(3) The claim, allegation, or information is false. Under this standard, the adjudicator will assess the evidence in the case, make an affirmative finding that the claim, allegation, or information is false, and order expungement relief. (The terms “sales practice violation,” “investment-related,” and “involved” as used in these three standards have the same meaning as the definitions of these terms in the Form U4 in effect at the time the expungement order is issued.)
In addition, if the expungement relief is based on judicial or arbitral findings other than those described above, FINRA, in its sole discretion and under extraordinary circumstances, may waive the obligation to name FINRA as a party if it determines that:
(1) The expungement relief and accompanying findings on which it is based are meritorious; and
(2) The expungement would have no material adverse effect on investor protection, the integrity of the CRD system, or regulatory requirements.
6. Do the standards described above apply to court proceedings in addition to arbitrations?
Yes. Although courts are not obligated to adhere to the standards enunciated in Rule 2080, FINRA will use the Rule 2080 standards in determining whether to oppose the expungement request and will recommend that the court use the standards when considering the request for expungement.
7. If the arbitrators award expungement, what is the next step for the member or associated person seeking expungement?
The party seeking expungement should send to FINRA at the address set forth below a written request for a waiver, along with relevant documents such as the statement of claim, the answer, any settlement agreement, the arbitration award, and any other relevant documents.
Rule 2080 – Expungement Notice/Waiver Request
FINRA Registration and Disclosure Department – 3rd Floor
9509 Key West Ave.
Rockville, MD 20850
FINRA staff will review the information to determine whether the award complies with Arbitration Code Rule 12805, or 13805, and whether the expungement relief was awarded based on one or more of the standards in Rule 2080. Provided that the award reflects compliance with the Arbitration Code, and contains an affirmative finding that the expungement meets one or more of the standards in Rule 2080, FINRA staff will generally grant the waiver. See Notice to Members 04-16.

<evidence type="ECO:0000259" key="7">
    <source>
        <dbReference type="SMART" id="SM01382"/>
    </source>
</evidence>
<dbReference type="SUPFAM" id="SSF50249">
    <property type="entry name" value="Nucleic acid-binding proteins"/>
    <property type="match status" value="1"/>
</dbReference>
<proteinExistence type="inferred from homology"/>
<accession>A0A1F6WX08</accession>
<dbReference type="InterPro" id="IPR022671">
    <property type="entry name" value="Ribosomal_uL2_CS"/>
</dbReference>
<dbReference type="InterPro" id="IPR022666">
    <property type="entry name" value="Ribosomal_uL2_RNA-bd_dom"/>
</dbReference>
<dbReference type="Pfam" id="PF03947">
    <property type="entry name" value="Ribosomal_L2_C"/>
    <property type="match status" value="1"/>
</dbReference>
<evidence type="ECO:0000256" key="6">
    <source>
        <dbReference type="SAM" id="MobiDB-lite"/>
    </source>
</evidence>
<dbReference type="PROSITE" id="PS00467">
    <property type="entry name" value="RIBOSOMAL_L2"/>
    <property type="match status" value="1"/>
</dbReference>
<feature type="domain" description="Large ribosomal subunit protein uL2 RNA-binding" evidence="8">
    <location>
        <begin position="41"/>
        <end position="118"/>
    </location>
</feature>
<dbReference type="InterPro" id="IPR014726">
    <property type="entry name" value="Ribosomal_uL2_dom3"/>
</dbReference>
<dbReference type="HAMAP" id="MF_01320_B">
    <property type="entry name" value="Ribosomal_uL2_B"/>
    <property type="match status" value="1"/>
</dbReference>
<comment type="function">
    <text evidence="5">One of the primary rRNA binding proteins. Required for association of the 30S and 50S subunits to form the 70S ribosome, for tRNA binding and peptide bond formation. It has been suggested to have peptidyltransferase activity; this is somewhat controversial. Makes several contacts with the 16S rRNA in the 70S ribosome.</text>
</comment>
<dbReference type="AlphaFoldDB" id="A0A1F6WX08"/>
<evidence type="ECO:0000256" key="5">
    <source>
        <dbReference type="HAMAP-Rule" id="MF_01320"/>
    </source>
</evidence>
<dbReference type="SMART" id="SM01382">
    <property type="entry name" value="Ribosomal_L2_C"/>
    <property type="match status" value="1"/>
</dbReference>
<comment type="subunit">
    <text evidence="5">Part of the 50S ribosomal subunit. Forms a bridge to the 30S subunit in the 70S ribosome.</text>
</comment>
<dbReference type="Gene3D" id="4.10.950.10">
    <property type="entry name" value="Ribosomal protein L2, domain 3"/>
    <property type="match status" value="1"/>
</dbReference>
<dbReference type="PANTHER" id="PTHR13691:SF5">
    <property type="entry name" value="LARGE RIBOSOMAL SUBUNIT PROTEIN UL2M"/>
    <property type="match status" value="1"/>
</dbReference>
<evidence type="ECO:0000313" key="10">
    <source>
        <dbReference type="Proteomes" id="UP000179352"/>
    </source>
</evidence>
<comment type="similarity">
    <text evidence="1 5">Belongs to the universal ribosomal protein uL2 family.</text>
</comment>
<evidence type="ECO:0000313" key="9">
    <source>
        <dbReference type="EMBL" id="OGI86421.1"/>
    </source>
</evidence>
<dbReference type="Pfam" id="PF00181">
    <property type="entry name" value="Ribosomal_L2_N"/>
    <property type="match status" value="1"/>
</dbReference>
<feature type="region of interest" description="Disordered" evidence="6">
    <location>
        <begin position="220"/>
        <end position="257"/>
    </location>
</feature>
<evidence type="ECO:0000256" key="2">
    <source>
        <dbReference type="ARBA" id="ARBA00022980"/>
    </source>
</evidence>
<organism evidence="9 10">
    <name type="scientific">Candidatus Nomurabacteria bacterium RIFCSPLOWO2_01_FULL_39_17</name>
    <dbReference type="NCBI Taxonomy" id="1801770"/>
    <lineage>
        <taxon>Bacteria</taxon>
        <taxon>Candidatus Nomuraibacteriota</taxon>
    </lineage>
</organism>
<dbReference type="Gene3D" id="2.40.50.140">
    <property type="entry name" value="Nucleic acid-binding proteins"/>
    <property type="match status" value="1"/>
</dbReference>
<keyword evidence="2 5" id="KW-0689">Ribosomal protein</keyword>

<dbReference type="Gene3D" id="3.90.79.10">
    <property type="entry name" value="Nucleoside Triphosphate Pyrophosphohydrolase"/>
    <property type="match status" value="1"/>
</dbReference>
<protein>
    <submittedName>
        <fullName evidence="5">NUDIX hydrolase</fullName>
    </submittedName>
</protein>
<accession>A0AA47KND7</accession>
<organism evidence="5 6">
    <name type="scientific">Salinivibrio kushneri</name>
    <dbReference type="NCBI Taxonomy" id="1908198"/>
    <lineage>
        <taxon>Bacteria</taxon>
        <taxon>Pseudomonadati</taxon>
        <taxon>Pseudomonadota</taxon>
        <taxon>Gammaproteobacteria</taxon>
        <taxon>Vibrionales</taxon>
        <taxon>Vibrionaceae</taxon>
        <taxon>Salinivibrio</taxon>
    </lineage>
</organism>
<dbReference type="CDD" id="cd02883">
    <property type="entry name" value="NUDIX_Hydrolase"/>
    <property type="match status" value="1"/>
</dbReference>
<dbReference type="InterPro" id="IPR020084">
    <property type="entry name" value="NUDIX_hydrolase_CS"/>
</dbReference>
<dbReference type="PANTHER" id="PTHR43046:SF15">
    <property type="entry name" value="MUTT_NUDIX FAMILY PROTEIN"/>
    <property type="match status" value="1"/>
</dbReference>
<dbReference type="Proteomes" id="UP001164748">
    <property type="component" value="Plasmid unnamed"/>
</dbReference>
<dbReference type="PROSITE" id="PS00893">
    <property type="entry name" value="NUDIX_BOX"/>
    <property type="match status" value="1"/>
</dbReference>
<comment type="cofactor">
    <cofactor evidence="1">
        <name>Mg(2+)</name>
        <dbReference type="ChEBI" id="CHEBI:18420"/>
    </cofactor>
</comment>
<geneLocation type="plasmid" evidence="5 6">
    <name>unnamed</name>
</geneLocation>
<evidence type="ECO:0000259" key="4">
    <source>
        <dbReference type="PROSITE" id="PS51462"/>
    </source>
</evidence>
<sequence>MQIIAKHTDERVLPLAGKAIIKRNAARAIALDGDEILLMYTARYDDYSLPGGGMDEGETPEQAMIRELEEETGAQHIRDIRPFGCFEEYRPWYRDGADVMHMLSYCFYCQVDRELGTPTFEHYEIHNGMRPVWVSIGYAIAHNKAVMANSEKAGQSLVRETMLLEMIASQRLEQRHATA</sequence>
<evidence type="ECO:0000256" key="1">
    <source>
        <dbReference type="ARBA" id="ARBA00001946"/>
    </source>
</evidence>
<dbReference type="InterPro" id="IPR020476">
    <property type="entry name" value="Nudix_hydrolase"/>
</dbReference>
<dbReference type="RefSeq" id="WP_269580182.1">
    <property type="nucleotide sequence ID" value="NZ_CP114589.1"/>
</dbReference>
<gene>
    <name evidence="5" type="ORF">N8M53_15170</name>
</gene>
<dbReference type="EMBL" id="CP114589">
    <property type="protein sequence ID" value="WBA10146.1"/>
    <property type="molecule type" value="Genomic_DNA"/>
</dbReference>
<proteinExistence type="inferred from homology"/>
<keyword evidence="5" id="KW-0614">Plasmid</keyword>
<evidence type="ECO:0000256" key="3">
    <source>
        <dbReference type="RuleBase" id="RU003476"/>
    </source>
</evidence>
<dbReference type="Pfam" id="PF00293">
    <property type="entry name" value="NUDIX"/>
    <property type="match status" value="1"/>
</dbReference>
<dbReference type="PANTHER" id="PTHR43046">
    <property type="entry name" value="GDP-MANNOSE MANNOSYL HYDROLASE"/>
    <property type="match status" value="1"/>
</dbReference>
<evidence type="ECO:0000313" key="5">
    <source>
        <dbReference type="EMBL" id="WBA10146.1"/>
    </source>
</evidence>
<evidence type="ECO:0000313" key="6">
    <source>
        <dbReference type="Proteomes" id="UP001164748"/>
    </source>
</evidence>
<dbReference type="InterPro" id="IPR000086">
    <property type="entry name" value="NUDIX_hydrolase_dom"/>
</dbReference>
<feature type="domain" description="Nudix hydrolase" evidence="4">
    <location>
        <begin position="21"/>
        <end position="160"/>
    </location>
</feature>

8. What happens after FINRA staff receives a request for a waiver?
Upon receipt of a request for a waiver, FINRA staff will provide to the States where the individual is, or is seeking to be, registered a copy of the waiver request and any accompanying documents. FINRA staff will also conduct the review described above in response to Question 7, and will provide a written response granting or denying the waiver request. If a party whose waiver request is denied still wishes to proceed, he or she must name FINRA as a party, and serve FINRA with notice as set forth in response to Question 11, in any litigation to confirm the award. State authorities will make their own determination on whether to oppose the expungement.
If the party is seeking expungement as part of a court proceeding, FINRA must be named as a party and served as set forth in response to Question 11. Based on the reasons given for requesting expungement, and after reviewing relevant documents and information, FINRA staff will determine whether to oppose. As with waiver requests, FINRA will provide relevant state authorities with notice of the litigation and may also provide copies of the types of documents referenced above. State authorities will make their own determination on whether to oppose the expungement.
9. What is the reason for FINRA, and possibly State, participation in court confirmation proceedings?
FINRA and State participation in the court confirmation proceeding is an additional safeguard to ensure that courts are aware of the standards of Rule 2080 and relevant regulatory and investor protection interests. There is currently no procedure in place to ensure that courts are made aware of the investor protection, public policy, and regulatory considerations implicated by expungement of customer dispute information. Although courts are not obligated to adhere to the standards enunciated in Rule 2080, the Rule gives FINRA and the States the opportunity to participate in the court confirmation process and make courts fully aware of investor protection and regulatory concerns relating to inappropriate expungements.
10. What is the role of arbitrators or other fact finders in the expungement process?
A critical element in this process is FINRA’s reliance on the fact finders (i.e., arbitrators and courts) who have reviewed evidence regarding the underlying dispute to determine whether the expungement relief is appropriate based on at least one of the standards in Rule 2080. Fact finders are expected to carefully evaluate the evidence and award expungement relief only in appropriate cases. If arbitrators have followed the appropriate Arbitration Code procedures, and made one or more of the findings under Rule 2080, FINRA will rely on arbitrators’ findings and will generally waive participation in the court proceedings to confirm arbitration awards. Arbitrators considering expungement relief are required to complete training provided by FINRA Dispute Resolution regarding the Arbitration Code procedures for expungement, the Rule 2080 standards and the requirement to make specific findings if they decide that expungement is appropriate.
11. If FINRA tells the party seeking expungement that FINRA must be named as a party in the court confirmation process, where should FINRA be served with the court papers?
FINRA should be served through its registered agent for service, Corporate Creations, in the State in which the party is seeking expungement.
12. Will FINRA participate in every court proceeding to confirm an expungement directive?